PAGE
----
Why would universal healthcare stop people from still paying for private insurance if they wanted “better” healthcare? (USA)?

Answered Mar 6, 2019

It wouldn’t stop people from buying private insurance.

Here in New Zealand, every citizen and permanent resident can access the public health system. This means that, you can see a specialist, or have procedures, at a public hospital, without paying.

Note that word, “specialist”. If you just go to your regular GP for something minor, or for maintenance medication (blood pressure, etc), there is a fee (although it is subsidised).

One issue that can be either acute or chronic is medications that aren’t fully covered by Pharmac (the NZ government drug subsidy agency). This can include lifetime maintenance medications, with a three-monthly cost that is significantly higher than the basic $5 fee for fully-covered items. And can also include things like astronomically expensive cancer drugs.

Another big problem is waiting lists. Someone with whom I was acquainted had a choice of either paying $290 for a scan the next day privately, or waiting 3 months for “free” examination at a public hospital. Having no money, and no insurance, she waited, and her condition got worse.

Another person with whom I was acquainted spent over a year on a waiting list for a surgery that really improved her life. I suspect that she may have actually been kicked off the waiting list, and been re-added manually by her doctor. The government likes to kick people off, and tell them that they aren’t sick enough, so to make the waiting lists look shorter and more efficient.

There have been cases of, “the squeaky wheel gets the grease”, where it was necessary for patients to personally start hassling their District Health Board, in order to avoid just being lost in the system.

Some people seem to think this is about having some kind of luxury hotel suite. But this is also about getting serious health problems dealt with in a decent timeframe, before they deteriorate, and threaten the person’s lifespan.

How can the TV series Westworld continue for a third season? It seems like the story of the park is basically over.

Answered Feb 7, 2019

Thanks for the A2A.

There will be a lot of flashbacks. We have 30 years of William’s evolution that can be covered. Such as various adventures with Lawrence. In S2, we see young-William+7 years, who is more cynical and cold, but he didn’t become MIB overnight.

Various other characters could get their own backstory episodes.

There is plenty of future potential. Dolores is headed to Arnold’s old house, and there will be some kind of conflict between her and Bernard. The host-Charlotte will try to take control of the Delos board of directors. There might be some intrigue with replacing politicians and business-people with host impostors.

In the post-credits scene of the S2 finale, WestWorld has obviously deteriorated severely. “The system is long gone”. The hosts have some reason to keep resurrecting William, for some kind of mission.

What are the common misconceptions about the minimalist lifestyle?

Answered Jan 23, 2019

Thanks for the A2A.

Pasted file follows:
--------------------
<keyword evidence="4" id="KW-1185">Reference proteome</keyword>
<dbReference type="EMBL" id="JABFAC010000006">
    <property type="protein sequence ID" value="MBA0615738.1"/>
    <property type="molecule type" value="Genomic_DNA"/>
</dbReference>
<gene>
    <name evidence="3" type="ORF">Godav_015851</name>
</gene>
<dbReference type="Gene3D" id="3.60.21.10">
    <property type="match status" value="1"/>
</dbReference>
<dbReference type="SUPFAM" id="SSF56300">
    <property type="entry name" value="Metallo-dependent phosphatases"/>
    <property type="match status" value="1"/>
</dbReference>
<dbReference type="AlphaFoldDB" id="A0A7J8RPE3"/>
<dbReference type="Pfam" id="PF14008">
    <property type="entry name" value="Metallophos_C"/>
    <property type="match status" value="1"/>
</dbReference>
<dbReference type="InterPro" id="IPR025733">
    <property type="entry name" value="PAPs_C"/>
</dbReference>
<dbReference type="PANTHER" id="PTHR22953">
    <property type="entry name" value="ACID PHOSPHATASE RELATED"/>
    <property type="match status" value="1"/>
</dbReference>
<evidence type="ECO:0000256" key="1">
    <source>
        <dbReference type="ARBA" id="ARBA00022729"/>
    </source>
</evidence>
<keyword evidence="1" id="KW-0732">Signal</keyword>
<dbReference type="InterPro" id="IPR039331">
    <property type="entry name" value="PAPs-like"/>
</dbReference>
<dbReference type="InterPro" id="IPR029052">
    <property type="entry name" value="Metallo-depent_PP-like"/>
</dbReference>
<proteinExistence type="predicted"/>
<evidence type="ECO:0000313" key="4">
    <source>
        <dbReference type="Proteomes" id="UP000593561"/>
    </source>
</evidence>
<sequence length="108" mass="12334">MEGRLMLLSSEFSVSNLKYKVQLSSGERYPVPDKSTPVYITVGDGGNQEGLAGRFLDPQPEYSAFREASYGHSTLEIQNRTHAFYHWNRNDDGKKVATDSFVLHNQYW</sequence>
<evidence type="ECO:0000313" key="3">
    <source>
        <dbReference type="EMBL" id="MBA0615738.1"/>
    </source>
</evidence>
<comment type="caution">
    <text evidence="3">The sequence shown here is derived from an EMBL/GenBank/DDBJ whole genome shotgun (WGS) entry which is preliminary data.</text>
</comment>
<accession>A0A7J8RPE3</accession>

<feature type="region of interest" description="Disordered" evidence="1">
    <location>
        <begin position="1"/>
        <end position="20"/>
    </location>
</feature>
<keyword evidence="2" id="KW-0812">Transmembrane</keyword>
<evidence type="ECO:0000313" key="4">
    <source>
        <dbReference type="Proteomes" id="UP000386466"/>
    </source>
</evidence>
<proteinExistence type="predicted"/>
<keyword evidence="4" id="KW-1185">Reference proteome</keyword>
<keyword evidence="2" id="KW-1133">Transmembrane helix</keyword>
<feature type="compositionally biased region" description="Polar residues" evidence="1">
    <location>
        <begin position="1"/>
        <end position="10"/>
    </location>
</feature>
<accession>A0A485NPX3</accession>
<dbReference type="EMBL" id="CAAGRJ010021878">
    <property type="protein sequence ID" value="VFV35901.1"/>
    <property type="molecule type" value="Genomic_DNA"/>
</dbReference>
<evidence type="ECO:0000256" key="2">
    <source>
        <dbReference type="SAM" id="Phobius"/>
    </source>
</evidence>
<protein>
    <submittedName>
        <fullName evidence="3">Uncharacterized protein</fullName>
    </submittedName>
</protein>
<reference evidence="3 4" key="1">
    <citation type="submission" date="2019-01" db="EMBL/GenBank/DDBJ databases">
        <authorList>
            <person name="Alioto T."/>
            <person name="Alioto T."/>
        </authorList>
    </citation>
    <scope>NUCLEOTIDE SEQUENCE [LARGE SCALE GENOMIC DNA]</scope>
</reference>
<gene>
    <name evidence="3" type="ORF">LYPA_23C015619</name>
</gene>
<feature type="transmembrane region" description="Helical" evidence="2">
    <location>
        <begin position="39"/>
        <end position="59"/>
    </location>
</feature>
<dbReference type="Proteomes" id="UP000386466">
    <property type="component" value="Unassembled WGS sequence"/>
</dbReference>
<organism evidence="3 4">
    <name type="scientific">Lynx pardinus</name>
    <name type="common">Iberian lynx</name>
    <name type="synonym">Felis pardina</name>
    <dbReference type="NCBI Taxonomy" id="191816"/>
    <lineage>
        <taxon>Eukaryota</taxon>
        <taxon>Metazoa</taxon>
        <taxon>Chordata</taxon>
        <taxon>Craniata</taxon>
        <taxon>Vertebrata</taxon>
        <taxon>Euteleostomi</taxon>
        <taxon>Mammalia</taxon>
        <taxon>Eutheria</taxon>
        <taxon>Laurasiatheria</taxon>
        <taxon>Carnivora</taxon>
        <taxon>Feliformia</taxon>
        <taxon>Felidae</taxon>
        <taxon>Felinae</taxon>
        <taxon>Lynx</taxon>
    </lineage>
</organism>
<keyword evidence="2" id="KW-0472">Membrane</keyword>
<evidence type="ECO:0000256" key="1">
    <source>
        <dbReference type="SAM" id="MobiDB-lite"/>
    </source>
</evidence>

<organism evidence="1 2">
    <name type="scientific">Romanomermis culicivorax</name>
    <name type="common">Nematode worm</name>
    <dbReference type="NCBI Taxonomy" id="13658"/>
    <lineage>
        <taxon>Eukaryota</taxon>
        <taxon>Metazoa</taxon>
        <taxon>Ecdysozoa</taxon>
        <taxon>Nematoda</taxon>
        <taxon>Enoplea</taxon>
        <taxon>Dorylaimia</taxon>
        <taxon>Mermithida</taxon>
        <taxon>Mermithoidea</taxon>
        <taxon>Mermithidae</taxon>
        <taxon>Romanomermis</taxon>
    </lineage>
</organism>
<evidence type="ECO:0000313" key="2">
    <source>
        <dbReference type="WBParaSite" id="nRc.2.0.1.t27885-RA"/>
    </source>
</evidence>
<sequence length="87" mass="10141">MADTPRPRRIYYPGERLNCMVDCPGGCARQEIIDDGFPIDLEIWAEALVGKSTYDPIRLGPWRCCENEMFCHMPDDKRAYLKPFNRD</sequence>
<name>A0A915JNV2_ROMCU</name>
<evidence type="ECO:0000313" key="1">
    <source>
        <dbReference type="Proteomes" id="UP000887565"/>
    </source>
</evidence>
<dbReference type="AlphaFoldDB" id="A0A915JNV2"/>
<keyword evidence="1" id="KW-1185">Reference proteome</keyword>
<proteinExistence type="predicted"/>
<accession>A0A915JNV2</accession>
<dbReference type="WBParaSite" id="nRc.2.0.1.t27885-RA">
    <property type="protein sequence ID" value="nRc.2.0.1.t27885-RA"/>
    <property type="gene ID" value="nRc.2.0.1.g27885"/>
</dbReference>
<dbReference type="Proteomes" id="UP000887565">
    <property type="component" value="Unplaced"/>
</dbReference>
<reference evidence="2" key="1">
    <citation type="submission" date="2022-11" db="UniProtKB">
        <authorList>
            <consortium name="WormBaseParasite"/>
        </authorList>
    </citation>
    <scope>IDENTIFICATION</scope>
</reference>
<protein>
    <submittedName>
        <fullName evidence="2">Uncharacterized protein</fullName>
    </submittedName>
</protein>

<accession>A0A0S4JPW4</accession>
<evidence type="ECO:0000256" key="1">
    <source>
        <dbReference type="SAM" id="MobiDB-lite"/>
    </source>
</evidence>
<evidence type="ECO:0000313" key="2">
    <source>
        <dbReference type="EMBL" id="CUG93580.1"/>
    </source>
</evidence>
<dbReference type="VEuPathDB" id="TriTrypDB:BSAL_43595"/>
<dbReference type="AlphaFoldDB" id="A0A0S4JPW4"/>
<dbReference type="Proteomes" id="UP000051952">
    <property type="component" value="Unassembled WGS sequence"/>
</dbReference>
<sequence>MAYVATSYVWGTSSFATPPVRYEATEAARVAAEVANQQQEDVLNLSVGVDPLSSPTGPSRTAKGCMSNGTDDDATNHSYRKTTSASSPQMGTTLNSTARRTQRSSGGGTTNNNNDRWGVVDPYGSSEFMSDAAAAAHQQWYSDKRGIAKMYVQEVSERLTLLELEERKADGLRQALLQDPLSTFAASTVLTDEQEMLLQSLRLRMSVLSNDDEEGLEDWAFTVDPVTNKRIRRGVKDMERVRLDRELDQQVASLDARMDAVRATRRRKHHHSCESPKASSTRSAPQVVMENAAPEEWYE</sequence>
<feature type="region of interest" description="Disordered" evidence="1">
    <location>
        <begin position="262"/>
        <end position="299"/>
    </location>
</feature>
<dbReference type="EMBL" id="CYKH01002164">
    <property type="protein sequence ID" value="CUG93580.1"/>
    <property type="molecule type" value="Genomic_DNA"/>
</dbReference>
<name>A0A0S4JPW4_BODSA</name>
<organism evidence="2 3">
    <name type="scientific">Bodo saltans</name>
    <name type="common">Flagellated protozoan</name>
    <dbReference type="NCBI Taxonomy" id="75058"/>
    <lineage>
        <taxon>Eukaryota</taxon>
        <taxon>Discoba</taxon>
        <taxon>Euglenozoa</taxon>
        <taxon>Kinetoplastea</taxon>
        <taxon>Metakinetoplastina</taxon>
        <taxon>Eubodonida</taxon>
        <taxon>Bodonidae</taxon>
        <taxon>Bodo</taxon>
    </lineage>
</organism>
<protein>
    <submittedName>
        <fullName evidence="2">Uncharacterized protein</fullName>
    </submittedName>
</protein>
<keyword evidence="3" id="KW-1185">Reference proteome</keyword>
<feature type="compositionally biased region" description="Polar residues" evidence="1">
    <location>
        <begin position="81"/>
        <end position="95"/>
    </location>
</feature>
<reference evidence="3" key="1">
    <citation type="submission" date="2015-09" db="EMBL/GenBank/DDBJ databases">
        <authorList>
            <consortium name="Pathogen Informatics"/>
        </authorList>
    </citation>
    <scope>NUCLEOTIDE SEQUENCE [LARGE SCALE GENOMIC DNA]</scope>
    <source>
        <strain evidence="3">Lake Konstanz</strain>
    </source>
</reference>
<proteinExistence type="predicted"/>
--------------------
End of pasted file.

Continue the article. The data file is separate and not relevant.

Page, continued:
I would say that, a common misconception is that, it is about feeling deprived. Like, still buying into the value system of wanting a huge pile of stuff. While feeling bad about refusing to buy it. As if it were an act of masochism.

Another misconception is that, it is simply a matter of poverty.

Another misconception is that, it is a matter of being miserly, and “cheap” minded.

Some people also denigrate minimalist goals like geographic mobility. And they push misconceptions that, all adults “must” be locked onto a single location, with their big pile of stuff, and their mortgaged house, etc.

Do you think Dolores will build a new Teddy? One that she has complete control over?

Answered Jan 23, 2019

Thanks for the A2A.

First, Dolores (in the host-Hale disguise body), carries five control units (“pearls”) in her purse while escaping. I think one of those is for Teddy, because he is the love of her life.

However, she has already learned her lesson about him. In Wyatt mode, Dolores tried to control Teddy, and make him cruel and violent. Which was against his nature, since, as MIB said, he is here to be the loser. That was why Teddy shot himself in the head.

A main theme of WestWorld is about making individual choices. Even when someone else disagrees.

Dolores now knows that, she needs to allow/enable Teddy to make his own choices. And will try to set him free on the mainland.

Why do pathological liars lie?

Answered Jan 16, 2019

I’ve known some severe liars. People who were so bad that literally nothing that they said, about any subject, could be trusted.

Some reasons:

  • They want something from you (money, sex, drug-enabling, etc), and think that lying will manipulate you into complying. It may sound logical, but they often use obvious lies, without rational anticipation of the lie’s chances of working.
  • They want to avoid consequences for their bad behaviour, which was also pathological. Again, some of these lies are obvious.
  • Lying as a shortcut to social status. This can include the common boasting about money, accomplishments, etc. It can also include boasting about the cool things that they are “going to” do in the near future. They want that status and admiration immediately, without having to take the time and energy to do the work involved. I once had a neighbour who loudly boasted about how she was “going to” quit smoking and start up a healthy lifestyle, expecting immediate admiration. She almost forgot that she had a cigarette in her hand at the time. And no, she never quit or, exercised, or ate healthily.